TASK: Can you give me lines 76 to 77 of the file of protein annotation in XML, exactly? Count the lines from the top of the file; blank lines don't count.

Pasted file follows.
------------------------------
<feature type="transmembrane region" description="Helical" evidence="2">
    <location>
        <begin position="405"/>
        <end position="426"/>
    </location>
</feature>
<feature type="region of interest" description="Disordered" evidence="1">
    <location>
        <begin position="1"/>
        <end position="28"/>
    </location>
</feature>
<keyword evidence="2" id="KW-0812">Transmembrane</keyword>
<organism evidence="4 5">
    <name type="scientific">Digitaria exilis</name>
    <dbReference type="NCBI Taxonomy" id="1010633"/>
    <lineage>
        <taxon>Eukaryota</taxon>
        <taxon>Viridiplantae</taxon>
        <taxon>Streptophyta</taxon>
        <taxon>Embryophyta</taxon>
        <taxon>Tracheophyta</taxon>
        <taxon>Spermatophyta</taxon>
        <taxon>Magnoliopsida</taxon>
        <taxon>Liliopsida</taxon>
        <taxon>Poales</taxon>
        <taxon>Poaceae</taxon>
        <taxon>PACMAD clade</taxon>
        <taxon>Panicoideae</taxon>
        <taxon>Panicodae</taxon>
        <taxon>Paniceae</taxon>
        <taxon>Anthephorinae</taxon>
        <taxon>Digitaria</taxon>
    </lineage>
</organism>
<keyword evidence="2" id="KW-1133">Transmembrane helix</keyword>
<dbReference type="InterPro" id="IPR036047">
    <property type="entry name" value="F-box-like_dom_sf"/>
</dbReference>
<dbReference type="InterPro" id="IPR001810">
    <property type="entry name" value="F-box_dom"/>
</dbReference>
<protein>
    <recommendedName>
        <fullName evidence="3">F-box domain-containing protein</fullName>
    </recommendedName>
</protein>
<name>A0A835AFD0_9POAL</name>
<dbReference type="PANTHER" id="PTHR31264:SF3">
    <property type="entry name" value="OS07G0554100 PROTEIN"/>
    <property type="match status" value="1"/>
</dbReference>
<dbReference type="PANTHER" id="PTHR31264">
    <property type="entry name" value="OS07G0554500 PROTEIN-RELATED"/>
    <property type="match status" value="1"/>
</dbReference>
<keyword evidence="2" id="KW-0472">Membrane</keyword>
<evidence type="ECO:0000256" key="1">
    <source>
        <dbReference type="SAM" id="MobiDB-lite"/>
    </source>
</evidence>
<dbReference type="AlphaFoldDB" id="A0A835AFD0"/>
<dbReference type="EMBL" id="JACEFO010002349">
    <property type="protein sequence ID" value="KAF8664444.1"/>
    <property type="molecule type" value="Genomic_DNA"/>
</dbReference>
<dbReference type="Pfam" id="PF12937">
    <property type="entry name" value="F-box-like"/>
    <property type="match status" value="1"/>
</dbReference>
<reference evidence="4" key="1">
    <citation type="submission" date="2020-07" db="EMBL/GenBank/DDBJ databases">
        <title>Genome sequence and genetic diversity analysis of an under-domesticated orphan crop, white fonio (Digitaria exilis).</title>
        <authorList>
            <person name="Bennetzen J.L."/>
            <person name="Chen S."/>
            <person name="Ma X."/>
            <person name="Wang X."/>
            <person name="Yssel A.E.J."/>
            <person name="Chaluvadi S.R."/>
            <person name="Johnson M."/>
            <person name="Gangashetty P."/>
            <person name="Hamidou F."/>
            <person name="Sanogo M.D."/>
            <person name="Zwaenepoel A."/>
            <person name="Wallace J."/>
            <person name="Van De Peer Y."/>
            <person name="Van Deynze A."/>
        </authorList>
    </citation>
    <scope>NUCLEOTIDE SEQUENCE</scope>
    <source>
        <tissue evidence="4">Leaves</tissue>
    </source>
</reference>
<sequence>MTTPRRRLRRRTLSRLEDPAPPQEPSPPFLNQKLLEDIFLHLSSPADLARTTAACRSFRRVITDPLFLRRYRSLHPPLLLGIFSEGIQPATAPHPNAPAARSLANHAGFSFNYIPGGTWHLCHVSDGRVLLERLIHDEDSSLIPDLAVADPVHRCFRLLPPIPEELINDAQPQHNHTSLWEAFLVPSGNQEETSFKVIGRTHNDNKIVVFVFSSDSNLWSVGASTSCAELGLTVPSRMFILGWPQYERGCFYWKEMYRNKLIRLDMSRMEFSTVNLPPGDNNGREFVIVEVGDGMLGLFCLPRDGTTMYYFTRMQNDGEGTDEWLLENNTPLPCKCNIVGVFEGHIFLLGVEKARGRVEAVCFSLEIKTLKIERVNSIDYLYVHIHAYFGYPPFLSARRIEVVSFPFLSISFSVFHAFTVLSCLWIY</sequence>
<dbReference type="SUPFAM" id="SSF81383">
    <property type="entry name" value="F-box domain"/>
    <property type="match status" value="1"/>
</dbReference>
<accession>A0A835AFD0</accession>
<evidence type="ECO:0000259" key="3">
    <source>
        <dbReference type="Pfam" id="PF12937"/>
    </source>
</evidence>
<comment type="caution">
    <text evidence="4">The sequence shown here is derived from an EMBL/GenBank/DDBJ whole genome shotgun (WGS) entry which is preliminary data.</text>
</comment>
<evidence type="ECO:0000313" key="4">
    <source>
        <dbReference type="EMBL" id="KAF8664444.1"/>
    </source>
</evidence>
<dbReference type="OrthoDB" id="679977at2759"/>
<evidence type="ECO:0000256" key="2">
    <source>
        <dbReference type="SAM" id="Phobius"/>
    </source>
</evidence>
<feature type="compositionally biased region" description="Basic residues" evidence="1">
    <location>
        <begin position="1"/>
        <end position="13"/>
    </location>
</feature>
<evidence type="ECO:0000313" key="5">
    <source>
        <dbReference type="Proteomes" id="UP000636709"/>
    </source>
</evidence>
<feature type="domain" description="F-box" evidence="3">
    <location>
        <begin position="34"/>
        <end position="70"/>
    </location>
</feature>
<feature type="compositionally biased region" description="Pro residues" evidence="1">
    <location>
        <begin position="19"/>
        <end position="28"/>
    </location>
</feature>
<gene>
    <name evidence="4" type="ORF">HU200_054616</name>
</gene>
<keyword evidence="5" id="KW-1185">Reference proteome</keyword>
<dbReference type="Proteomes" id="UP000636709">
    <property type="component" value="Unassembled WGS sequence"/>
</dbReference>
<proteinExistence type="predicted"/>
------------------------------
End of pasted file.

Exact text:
            <person name="Bennetzen J.L."/>
            <person name="Chen S."/>